Atariwriter and the 1027

by Phil Rae


Issue 16

Jul/Aug 1985

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Now that several shops are offering package-deals on Atari equipment, it is reasonable to assume that there are some of you out there who find yourselves in possession of an Atari computer, disk-drive, 1027 printer and the ATARIWRITER word-processor cartridge.

One of the first things that you will have noticed whilst unpacking the equipment, is that the manual supplied with the 1027 is ludicrously inadequate. It is basically of little help in any capacity. Whilst ATARIWRITER comes with quite a good manual, possibly due to the Datasoft connection, it was in fact published before the introduction of the 1027, and so makes no reference to this printer.

So whilst these manuals mutually ignore one another, you are left wondering how best to use the equipment.

Having used this combination now for some months, I feel able to offer a few tips. If these are read in conjunction with the article entitled 'Secrets of ATARIWRITER' from Antic vol.3 #11, then some of the mysteries may be solved.

When ATARIWRITER prompts you to select a printer, use selection 3 (the ATARI 820).


It is advisable to change the bottom margin value to [CTRL B]8, the top margin to [CTRL T]0, and the page-length to [CTRL Y]126. This will prevent the 1027 from starting to print too far down the page. More importantly, as it has no way of knowing whether or not the paper has run out, it will prevent the printer from printing off the bottom of the paper and onto the platen. When the paper is inserted, it should be lined-up using the plastic edge of the top cover, and then wound back to the metal guideline.

It would be a good idea at this point to add a second line of commands to the print formatting block. Here would be a suggestion:

[CTRLO]27 [CTRLO]23 [CTRL C] [CTRL F] @ [CTRL W] followed by [RETURN].

The cumulative effect of this is that the international character set is turned on - ([CTRL O]27 [CTRL O]23), - and each page of the document is automatically numbered and printed at the bottom - ([CTRL C] [CTRL F] @). Additionally, [CTRL W] will set up the 'page-wait' command which will make the 1027 stop printing at the end of a page, and wait for the RETURN key to be depressed before continuing. The insertion of the 'page-eject' code [CTRL E] at any point in the text will of course, still cause the 1027 to cease printing at that point, and continue when a fresh sheet of paper has been put in place and the [RETURN] key has been pressed.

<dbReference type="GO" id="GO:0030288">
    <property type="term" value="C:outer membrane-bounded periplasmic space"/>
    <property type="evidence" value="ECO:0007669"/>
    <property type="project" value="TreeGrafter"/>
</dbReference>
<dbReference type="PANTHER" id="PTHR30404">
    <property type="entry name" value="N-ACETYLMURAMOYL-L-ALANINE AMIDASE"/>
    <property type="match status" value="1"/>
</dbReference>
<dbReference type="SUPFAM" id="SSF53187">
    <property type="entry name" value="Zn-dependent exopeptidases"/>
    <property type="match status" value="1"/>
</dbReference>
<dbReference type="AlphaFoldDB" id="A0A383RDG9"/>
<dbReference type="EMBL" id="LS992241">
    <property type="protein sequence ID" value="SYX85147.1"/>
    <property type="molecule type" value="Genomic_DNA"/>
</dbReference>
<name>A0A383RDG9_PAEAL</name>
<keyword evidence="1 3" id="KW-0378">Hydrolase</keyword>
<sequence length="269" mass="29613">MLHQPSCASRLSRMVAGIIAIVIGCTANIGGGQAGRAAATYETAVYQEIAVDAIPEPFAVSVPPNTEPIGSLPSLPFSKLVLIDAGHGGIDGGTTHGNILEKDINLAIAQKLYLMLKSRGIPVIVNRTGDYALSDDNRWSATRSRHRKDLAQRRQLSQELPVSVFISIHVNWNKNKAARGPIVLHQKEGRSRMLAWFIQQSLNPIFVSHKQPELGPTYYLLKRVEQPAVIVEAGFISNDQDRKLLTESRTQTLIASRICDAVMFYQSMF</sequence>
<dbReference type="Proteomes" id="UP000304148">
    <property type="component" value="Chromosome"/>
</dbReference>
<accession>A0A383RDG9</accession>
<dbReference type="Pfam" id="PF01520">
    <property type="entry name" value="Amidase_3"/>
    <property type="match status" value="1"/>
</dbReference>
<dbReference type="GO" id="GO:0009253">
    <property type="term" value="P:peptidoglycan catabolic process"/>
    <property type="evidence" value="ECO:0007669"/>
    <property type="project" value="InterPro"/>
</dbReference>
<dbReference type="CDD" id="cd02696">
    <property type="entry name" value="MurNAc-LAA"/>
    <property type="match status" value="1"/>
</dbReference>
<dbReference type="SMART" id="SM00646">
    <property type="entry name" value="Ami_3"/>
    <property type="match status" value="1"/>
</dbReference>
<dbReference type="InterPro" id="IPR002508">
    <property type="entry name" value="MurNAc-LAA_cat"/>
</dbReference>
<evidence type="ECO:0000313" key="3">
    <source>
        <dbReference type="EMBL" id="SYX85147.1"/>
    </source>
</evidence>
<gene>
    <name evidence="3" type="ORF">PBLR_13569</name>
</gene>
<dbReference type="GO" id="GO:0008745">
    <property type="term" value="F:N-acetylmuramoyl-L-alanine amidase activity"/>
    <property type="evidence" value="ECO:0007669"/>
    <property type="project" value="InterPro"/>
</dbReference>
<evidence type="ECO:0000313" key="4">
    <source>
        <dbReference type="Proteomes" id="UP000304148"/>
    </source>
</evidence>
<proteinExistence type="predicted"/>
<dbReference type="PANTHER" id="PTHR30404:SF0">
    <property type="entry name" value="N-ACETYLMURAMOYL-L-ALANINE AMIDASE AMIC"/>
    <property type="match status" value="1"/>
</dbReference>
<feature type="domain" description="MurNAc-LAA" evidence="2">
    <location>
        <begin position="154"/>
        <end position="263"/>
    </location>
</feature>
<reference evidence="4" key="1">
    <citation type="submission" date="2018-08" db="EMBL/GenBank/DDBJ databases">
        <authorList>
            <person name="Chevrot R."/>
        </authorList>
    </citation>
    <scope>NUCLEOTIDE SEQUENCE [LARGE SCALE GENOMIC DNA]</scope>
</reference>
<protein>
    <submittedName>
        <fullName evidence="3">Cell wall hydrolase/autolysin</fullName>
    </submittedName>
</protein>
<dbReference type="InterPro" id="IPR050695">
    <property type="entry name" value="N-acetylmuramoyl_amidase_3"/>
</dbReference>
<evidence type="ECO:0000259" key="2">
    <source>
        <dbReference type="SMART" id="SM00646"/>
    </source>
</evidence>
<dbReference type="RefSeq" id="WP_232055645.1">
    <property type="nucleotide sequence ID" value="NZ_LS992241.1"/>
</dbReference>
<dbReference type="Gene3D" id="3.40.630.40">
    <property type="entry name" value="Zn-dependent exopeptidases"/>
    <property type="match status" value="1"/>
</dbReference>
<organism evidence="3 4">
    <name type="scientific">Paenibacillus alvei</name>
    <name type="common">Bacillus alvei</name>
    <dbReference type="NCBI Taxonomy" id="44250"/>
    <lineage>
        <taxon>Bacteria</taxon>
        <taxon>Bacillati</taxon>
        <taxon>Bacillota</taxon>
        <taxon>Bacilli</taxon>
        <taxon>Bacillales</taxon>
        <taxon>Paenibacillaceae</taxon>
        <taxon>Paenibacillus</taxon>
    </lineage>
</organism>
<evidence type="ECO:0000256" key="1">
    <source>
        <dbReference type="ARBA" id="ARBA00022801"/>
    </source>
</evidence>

Before saving this amended print formatting block to disk, it may also be worth your while to add your address immediately underneath, as text, possibly justifying each line of the address to the right margin, with the [CTRL C] [CTRL C] command. If this is saved with the file name LETTER, much time is saved by not having to type it out on every occasion.


Initially, this may not seem to be of too much importance, unless you are prone to bursts of French or Spanish for unaccountable reasons. However, the pound-sign also comes into this category, and that might be of more interest. It is always a good idea to put the control codes for the I.C.S. at the beginning of every document. It does no harm, and can be useful. Having done this (see above), the pound-sign can be called up by typing [CTRL 0] 008. All of the other international characters can similarly be printed by typing [CTRL 0] followed by the appropriate decimal-code, as given in the 1027 manual.


This function is easy to use and is explained thoroughly in the ATARIWRITER manual. It is generally used for correcting spelling errors in a document, by replacing every occurrence of the misspelt word with the correct version.